Android version fragmentation is 'terrible for developers' says Tim Cook. Well, he would say that, wouldn't he? There are some fascinating/hilarious quotes in that report
iOS 6 is now installed on 93 per cent of the 600 million iDevices that Apple has shipped. Cook compared that with 37 per cent of Android devices running Gingerbread, 26 per cent running Ice Cream Sandwich, and 33 per cent running the most recent version of Android, Jelly Bean.
These numbers include only "those versions of Android that talk to the Google Play store, so it doesn't include things like Kindles and Nooks," Cook said. "But even then, it's a pretty bleak story."
The CEO of Apple, speaking to audience of people who write software for Apple devices, at Apple's largest event of the year has to take the time to make them feel good about themselves because the Android picture is bleak. Remarkable.
"iPhone users use the iPhone 50 per cent more that Android users use their phones,"
You can take that in all kinds of ways, and it doesn't actually tell you anything. On the odd occasion I use Daniel iPod, I find typing anything really painfully slow. Do you still have to jailbreak your iPhone to install an alternative keyboard?
Piggly Wiggly, America's first true self-service grocery store, was founded in Memphis, Tenn. in 1916 by Clarence Saunders. Clarence Saunders is exactly the kind of name you'd expect a Tennessee store owner to have in 1916.
Perhaps those Apple devs need a bit of ego massaging. One of the most touted new features of iOS 7 seems to be the Control Center, something that looks like it's been lifted directly from Android and which its had approximately forever. I confess I did snigger at this report:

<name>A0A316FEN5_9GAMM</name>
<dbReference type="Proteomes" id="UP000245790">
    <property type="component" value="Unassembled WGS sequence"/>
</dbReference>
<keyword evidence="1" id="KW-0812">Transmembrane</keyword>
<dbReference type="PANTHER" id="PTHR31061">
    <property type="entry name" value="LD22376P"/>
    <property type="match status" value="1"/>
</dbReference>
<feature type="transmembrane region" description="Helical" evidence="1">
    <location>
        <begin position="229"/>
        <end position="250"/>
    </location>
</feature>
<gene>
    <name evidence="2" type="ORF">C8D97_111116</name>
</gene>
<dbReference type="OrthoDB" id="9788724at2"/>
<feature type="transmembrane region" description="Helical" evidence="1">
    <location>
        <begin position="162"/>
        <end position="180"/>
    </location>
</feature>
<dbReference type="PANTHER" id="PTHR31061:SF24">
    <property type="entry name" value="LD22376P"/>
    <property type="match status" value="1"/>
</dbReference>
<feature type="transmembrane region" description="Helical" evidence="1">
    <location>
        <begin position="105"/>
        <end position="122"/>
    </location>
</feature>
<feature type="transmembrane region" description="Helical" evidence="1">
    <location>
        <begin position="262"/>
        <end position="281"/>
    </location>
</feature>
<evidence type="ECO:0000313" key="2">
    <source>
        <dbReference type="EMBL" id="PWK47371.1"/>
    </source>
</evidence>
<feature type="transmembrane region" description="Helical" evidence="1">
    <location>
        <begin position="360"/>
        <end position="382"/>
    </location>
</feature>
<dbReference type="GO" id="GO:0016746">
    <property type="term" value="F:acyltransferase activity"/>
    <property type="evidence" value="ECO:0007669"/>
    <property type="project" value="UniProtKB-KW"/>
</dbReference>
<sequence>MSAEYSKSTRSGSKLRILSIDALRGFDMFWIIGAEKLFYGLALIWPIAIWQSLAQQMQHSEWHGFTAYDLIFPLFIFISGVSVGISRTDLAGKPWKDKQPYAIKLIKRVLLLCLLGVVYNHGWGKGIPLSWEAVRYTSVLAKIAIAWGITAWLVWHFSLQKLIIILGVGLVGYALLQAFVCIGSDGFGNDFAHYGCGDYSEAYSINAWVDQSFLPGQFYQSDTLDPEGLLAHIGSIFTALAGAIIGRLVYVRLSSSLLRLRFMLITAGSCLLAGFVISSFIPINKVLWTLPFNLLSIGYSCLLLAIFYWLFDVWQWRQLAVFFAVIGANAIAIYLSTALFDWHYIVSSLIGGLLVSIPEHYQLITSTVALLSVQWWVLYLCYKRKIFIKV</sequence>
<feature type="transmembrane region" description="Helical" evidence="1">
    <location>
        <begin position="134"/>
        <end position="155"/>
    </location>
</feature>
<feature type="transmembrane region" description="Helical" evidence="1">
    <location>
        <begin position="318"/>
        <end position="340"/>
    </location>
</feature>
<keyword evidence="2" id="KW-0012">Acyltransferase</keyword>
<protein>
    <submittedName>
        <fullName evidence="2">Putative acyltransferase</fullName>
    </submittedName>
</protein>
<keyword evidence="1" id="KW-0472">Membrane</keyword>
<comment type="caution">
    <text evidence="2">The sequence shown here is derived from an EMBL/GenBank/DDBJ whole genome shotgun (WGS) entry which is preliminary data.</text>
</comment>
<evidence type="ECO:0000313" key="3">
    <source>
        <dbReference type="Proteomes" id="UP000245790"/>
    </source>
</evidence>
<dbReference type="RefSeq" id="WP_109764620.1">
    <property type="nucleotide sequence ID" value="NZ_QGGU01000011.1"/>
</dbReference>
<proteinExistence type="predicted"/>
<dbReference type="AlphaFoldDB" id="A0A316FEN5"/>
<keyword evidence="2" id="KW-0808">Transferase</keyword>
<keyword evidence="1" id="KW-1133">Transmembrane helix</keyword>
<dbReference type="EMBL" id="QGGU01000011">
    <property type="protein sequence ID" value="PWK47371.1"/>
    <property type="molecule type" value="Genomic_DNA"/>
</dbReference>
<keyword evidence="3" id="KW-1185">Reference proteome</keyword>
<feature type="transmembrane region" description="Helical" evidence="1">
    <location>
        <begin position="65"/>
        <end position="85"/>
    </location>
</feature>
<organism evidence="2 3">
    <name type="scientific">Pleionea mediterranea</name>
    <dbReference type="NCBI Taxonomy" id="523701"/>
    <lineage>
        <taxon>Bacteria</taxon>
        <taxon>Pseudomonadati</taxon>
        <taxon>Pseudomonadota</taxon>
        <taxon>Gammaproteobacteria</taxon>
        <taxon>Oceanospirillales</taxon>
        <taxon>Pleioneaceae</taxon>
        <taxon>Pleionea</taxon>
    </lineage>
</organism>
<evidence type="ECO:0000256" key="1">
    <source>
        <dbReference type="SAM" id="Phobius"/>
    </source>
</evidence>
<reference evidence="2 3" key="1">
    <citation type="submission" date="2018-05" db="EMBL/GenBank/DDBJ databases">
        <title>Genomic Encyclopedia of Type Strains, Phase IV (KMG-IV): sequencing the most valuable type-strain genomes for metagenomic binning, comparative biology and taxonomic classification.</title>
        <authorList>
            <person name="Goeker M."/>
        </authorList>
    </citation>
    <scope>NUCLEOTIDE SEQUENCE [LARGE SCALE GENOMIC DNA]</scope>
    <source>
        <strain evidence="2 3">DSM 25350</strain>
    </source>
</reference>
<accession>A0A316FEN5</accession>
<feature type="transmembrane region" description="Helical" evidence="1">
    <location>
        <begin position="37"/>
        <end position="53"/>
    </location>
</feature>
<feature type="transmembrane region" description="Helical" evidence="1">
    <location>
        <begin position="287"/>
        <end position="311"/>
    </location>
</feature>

A decision to revamp the look of its Calendar software, ditching the current version's use of a leather and torn paper design, also drew applause from the audience of software developers at the San Francisco announcement.
They clapped an icon. Dear God. Perhaps that's why people spend 50% more time on their iPhone - they're wincing at the icons.
Enough of this willy waggling. Use what you like. Write software for what you want to.
Why so little Chinese in English? Many purported experts are willing to explain China to curious (and anxious) westerners. And yet I can't think of even one Chinese word or phrase that has become "common parlance in English" recently.
(But Android is cheaper and the dev tools don't crash as often Xcode.)